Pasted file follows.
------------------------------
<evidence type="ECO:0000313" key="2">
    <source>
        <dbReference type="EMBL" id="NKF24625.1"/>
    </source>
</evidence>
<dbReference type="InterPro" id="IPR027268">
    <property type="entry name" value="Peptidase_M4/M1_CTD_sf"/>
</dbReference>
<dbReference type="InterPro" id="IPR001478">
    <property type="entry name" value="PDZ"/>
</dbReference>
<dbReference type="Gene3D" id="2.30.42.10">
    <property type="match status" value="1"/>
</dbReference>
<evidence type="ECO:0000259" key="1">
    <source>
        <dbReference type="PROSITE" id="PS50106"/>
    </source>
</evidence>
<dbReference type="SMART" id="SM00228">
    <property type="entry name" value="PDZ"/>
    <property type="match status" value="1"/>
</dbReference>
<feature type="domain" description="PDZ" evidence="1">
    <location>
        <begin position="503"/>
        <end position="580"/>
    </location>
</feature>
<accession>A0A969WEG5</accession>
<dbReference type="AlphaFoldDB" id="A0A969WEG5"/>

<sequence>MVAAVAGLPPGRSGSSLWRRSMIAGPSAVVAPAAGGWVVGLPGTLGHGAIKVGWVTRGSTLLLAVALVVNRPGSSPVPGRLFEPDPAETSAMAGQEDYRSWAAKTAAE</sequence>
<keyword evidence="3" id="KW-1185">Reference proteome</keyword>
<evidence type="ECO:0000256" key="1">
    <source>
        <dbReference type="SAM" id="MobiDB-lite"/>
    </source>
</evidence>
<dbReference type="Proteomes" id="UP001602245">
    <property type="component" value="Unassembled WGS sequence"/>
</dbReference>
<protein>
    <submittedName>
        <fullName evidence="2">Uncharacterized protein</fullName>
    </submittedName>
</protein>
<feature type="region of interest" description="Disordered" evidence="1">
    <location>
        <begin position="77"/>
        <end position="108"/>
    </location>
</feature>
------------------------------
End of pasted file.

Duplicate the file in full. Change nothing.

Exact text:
<evidence type="ECO:0000313" key="2">
    <source>
        <dbReference type="EMBL" id="NKF24625.1"/>
    </source>
</evidence>
<dbReference type="InterPro" id="IPR027268">
    <property type="entry name" value="Peptidase_M4/M1_CTD_sf"/>
</dbReference>
<dbReference type="InterPro" id="IPR001478">
    <property type="entry name" value="PDZ"/>
</dbReference>
<dbReference type="Gene3D" id="2.30.42.10">
    <property type="match status" value="1"/>
</dbReference>
<evidence type="ECO:0000259" key="1">
    <source>
        <dbReference type="PROSITE" id="PS50106"/>
    </source>
</evidence>
<dbReference type="SMART" id="SM00228">
    <property type="entry name" value="PDZ"/>
    <property type="match status" value="1"/>
</dbReference>
<feature type="domain" description="PDZ" evidence="1">
    <location>
        <begin position="503"/>
        <end position="580"/>
    </location>
</feature>
<accession>A0A969WEG5</accession>
<dbReference type="AlphaFoldDB" id="A0A969WEG5"/>

<sequence>MVAAVAGLPPGRSGSSLWRRSMIAGPSAVVAPAAGGWVVGLPGTLGHGAIKVGWVTRGSTLLLAVALVVNRPGSSPVPGRLFEPDPAETSAMAGQEDYRSWAAKTAAE</sequence>
<keyword evidence="3" id="KW-1185">Reference proteome</keyword>
<evidence type="ECO:0000256" key="1">
    <source>
        <dbReference type="SAM" id="MobiDB-lite"/>
    </source>
</evidence>
<dbReference type="Proteomes" id="UP001602245">
    <property type="component" value="Unassembled WGS sequence"/>
</dbReference>
<protein>
    <submittedName>
        <fullName evidence="2">Uncharacterized protein</fullName>
    </submittedName>
</protein>
<feature type="region of interest" description="Disordered" evidence="1">
    <location>
        <begin position="77"/>
        <end position="108"/>
    </location>
</feature>